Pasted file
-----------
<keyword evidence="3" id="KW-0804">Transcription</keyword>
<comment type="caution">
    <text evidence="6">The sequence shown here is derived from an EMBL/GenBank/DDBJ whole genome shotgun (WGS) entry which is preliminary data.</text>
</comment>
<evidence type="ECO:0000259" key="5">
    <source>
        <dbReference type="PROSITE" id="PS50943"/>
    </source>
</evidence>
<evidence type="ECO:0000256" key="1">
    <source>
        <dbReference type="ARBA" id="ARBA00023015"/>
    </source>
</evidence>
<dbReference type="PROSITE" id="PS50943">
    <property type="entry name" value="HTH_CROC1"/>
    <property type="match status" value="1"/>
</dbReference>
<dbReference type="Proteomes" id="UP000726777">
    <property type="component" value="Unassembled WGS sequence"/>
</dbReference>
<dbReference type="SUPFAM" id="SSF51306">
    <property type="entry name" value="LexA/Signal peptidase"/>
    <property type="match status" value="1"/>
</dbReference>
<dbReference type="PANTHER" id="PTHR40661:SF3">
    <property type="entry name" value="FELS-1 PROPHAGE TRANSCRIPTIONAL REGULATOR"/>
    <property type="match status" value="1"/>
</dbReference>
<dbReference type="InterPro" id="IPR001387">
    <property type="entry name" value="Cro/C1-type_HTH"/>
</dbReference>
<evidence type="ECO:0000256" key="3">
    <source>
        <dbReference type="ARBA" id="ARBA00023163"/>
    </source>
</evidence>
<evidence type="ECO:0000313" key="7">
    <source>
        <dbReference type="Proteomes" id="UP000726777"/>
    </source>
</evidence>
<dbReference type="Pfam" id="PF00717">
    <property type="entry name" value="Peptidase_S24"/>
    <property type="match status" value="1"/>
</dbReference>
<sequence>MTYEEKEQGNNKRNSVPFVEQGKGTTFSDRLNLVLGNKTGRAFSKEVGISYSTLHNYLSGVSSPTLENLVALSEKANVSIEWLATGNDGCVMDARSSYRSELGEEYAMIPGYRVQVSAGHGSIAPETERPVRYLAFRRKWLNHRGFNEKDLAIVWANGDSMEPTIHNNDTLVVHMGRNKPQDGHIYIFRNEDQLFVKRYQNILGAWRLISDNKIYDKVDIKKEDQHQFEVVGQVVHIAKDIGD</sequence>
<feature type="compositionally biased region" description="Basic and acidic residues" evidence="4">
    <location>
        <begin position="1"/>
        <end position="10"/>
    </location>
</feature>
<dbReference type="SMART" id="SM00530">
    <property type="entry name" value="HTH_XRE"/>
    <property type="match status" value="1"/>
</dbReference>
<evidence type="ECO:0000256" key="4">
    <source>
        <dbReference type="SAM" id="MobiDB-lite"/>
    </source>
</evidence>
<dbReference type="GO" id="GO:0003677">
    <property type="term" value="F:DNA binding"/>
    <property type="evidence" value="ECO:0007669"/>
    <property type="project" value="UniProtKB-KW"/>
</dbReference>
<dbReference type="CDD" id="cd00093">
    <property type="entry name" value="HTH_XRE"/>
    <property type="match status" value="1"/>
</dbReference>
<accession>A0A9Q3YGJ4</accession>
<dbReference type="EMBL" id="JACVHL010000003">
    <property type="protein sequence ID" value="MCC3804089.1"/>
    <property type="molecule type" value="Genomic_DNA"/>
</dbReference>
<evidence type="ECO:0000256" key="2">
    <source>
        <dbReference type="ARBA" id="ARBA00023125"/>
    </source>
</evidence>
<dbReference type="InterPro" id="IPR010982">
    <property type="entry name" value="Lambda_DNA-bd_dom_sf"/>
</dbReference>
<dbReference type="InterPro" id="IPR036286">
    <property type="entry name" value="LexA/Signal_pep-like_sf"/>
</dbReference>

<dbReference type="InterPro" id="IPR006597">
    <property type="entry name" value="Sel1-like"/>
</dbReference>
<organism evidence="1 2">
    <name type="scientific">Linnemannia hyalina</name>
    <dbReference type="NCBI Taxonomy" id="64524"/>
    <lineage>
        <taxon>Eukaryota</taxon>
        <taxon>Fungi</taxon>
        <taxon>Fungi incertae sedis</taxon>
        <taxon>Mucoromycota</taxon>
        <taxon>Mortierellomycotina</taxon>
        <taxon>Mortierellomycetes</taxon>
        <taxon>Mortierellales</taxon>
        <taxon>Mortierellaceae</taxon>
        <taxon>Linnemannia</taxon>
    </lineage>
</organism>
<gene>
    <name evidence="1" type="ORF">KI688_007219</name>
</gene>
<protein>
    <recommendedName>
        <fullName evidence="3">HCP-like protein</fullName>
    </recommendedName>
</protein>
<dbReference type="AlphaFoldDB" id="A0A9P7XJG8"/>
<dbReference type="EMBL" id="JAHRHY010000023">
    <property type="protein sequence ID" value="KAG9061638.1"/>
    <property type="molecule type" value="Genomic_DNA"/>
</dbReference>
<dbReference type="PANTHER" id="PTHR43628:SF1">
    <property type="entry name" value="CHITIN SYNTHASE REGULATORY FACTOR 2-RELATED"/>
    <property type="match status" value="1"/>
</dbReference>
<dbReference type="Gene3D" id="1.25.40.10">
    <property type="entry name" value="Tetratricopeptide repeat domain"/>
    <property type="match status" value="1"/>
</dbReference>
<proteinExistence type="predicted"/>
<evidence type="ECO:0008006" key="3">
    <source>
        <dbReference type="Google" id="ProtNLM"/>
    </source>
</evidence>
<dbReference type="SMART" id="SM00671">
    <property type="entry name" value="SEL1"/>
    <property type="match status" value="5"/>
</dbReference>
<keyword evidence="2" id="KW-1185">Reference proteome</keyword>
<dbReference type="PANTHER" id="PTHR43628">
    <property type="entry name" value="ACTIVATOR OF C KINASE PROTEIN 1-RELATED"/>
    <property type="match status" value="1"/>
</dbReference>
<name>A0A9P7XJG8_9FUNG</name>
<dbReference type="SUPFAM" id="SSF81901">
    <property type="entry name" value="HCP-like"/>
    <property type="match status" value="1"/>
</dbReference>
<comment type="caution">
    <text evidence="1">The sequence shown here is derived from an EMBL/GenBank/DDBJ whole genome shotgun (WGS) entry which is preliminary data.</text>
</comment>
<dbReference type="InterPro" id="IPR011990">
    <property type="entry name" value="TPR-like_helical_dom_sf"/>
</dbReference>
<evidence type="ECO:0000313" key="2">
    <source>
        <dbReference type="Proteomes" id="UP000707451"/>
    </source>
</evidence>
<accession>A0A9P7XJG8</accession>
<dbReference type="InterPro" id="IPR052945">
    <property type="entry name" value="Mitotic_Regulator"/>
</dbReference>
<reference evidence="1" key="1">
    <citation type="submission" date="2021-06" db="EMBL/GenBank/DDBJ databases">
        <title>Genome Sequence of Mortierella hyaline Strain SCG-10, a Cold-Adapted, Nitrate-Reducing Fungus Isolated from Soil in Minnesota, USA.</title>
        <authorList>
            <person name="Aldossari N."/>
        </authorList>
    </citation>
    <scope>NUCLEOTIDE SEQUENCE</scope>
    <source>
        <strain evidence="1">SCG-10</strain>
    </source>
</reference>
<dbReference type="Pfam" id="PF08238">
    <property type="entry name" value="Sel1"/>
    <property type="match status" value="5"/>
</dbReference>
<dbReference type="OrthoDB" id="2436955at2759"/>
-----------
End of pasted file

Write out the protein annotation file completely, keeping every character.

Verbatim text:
<keyword evidence="3" id="KW-0804">Transcription</keyword>
<comment type="caution">
    <text evidence="6">The sequence shown here is derived from an EMBL/GenBank/DDBJ whole genome shotgun (WGS) entry which is preliminary data.</text>
</comment>
<evidence type="ECO:0000259" key="5">
    <source>
        <dbReference type="PROSITE" id="PS50943"/>
    </source>
</evidence>
<evidence type="ECO:0000256" key="1">
    <source>
        <dbReference type="ARBA" id="ARBA00023015"/>
    </source>
</evidence>
<dbReference type="PROSITE" id="PS50943">
    <property type="entry name" value="HTH_CROC1"/>
    <property type="match status" value="1"/>
</dbReference>
<dbReference type="Proteomes" id="UP000726777">
    <property type="component" value="Unassembled WGS sequence"/>
</dbReference>
<dbReference type="SUPFAM" id="SSF51306">
    <property type="entry name" value="LexA/Signal peptidase"/>
    <property type="match status" value="1"/>
</dbReference>
<dbReference type="PANTHER" id="PTHR40661:SF3">
    <property type="entry name" value="FELS-1 PROPHAGE TRANSCRIPTIONAL REGULATOR"/>
    <property type="match status" value="1"/>
</dbReference>
<dbReference type="InterPro" id="IPR001387">
    <property type="entry name" value="Cro/C1-type_HTH"/>
</dbReference>
<evidence type="ECO:0000256" key="3">
    <source>
        <dbReference type="ARBA" id="ARBA00023163"/>
    </source>
</evidence>
<evidence type="ECO:0000313" key="7">
    <source>
        <dbReference type="Proteomes" id="UP000726777"/>
    </source>
</evidence>
<dbReference type="Pfam" id="PF00717">
    <property type="entry name" value="Peptidase_S24"/>
    <property type="match status" value="1"/>
</dbReference>
<sequence>MTYEEKEQGNNKRNSVPFVEQGKGTTFSDRLNLVLGNKTGRAFSKEVGISYSTLHNYLSGVSSPTLENLVALSEKANVSIEWLATGNDGCVMDARSSYRSELGEEYAMIPGYRVQVSAGHGSIAPETERPVRYLAFRRKWLNHRGFNEKDLAIVWANGDSMEPTIHNNDTLVVHMGRNKPQDGHIYIFRNEDQLFVKRYQNILGAWRLISDNKIYDKVDIKKEDQHQFEVVGQVVHIAKDIGD</sequence>
<feature type="compositionally biased region" description="Basic and acidic residues" evidence="4">
    <location>
        <begin position="1"/>
        <end position="10"/>
    </location>
</feature>
<dbReference type="SMART" id="SM00530">
    <property type="entry name" value="HTH_XRE"/>
    <property type="match status" value="1"/>
</dbReference>
<evidence type="ECO:0000256" key="4">
    <source>
        <dbReference type="SAM" id="MobiDB-lite"/>
    </source>
</evidence>
<dbReference type="GO" id="GO:0003677">
    <property type="term" value="F:DNA binding"/>
    <property type="evidence" value="ECO:0007669"/>
    <property type="project" value="UniProtKB-KW"/>
</dbReference>
<dbReference type="CDD" id="cd00093">
    <property type="entry name" value="HTH_XRE"/>
    <property type="match status" value="1"/>
</dbReference>
<accession>A0A9Q3YGJ4</accession>
<dbReference type="EMBL" id="JACVHL010000003">
    <property type="protein sequence ID" value="MCC3804089.1"/>
    <property type="molecule type" value="Genomic_DNA"/>
</dbReference>
<evidence type="ECO:0000256" key="2">
    <source>
        <dbReference type="ARBA" id="ARBA00023125"/>
    </source>
</evidence>
<dbReference type="InterPro" id="IPR010982">
    <property type="entry name" value="Lambda_DNA-bd_dom_sf"/>
</dbReference>
<dbReference type="InterPro" id="IPR036286">
    <property type="entry name" value="LexA/Signal_pep-like_sf"/>
</dbReference>

<dbReference type="InterPro" id="IPR006597">
    <property type="entry name" value="Sel1-like"/>
</dbReference>
<organism evidence="1 2">
    <name type="scientific">Linnemannia hyalina</name>
    <dbReference type="NCBI Taxonomy" id="64524"/>
    <lineage>
        <taxon>Eukaryota</taxon>
        <taxon>Fungi</taxon>
        <taxon>Fungi incertae sedis</taxon>
        <taxon>Mucoromycota</taxon>
        <taxon>Mortierellomycotina</taxon>
        <taxon>Mortierellomycetes</taxon>
        <taxon>Mortierellales</taxon>
        <taxon>Mortierellaceae</taxon>
        <taxon>Linnemannia</taxon>
    </lineage>
</organism>
<gene>
    <name evidence="1" type="ORF">KI688_007219</name>
</gene>
<protein>
    <recommendedName>
        <fullName evidence="3">HCP-like protein</fullName>
    </recommendedName>
</protein>
<dbReference type="AlphaFoldDB" id="A0A9P7XJG8"/>
<dbReference type="EMBL" id="JAHRHY010000023">
    <property type="protein sequence ID" value="KAG9061638.1"/>
    <property type="molecule type" value="Genomic_DNA"/>
</dbReference>
<dbReference type="PANTHER" id="PTHR43628:SF1">
    <property type="entry name" value="CHITIN SYNTHASE REGULATORY FACTOR 2-RELATED"/>
    <property type="match status" value="1"/>
</dbReference>
<dbReference type="Gene3D" id="1.25.40.10">
    <property type="entry name" value="Tetratricopeptide repeat domain"/>
    <property type="match status" value="1"/>
</dbReference>
<proteinExistence type="predicted"/>
<evidence type="ECO:0008006" key="3">
    <source>
        <dbReference type="Google" id="ProtNLM"/>
    </source>
</evidence>
<dbReference type="SMART" id="SM00671">
    <property type="entry name" value="SEL1"/>
    <property type="match status" value="5"/>
</dbReference>
<keyword evidence="2" id="KW-1185">Reference proteome</keyword>
<dbReference type="PANTHER" id="PTHR43628">
    <property type="entry name" value="ACTIVATOR OF C KINASE PROTEIN 1-RELATED"/>
    <property type="match status" value="1"/>
</dbReference>
<name>A0A9P7XJG8_9FUNG</name>
<dbReference type="SUPFAM" id="SSF81901">
    <property type="entry name" value="HCP-like"/>
    <property type="match status" value="1"/>
</dbReference>
<comment type="caution">
    <text evidence="1">The sequence shown here is derived from an EMBL/GenBank/DDBJ whole genome shotgun (WGS) entry which is preliminary data.</text>
</comment>
<dbReference type="InterPro" id="IPR011990">
    <property type="entry name" value="TPR-like_helical_dom_sf"/>
</dbReference>
<evidence type="ECO:0000313" key="2">
    <source>
        <dbReference type="Proteomes" id="UP000707451"/>
    </source>
</evidence>
<accession>A0A9P7XJG8</accession>
<dbReference type="InterPro" id="IPR052945">
    <property type="entry name" value="Mitotic_Regulator"/>
</dbReference>
<reference evidence="1" key="1">
    <citation type="submission" date="2021-06" db="EMBL/GenBank/DDBJ databases">
        <title>Genome Sequence of Mortierella hyaline Strain SCG-10, a Cold-Adapted, Nitrate-Reducing Fungus Isolated from Soil in Minnesota, USA.</title>
        <authorList>
            <person name="Aldossari N."/>
        </authorList>
    </citation>
    <scope>NUCLEOTIDE SEQUENCE</scope>
    <source>
        <strain evidence="1">SCG-10</strain>
    </source>
</reference>
<dbReference type="Pfam" id="PF08238">
    <property type="entry name" value="Sel1"/>
    <property type="match status" value="5"/>
</dbReference>
<dbReference type="OrthoDB" id="2436955at2759"/>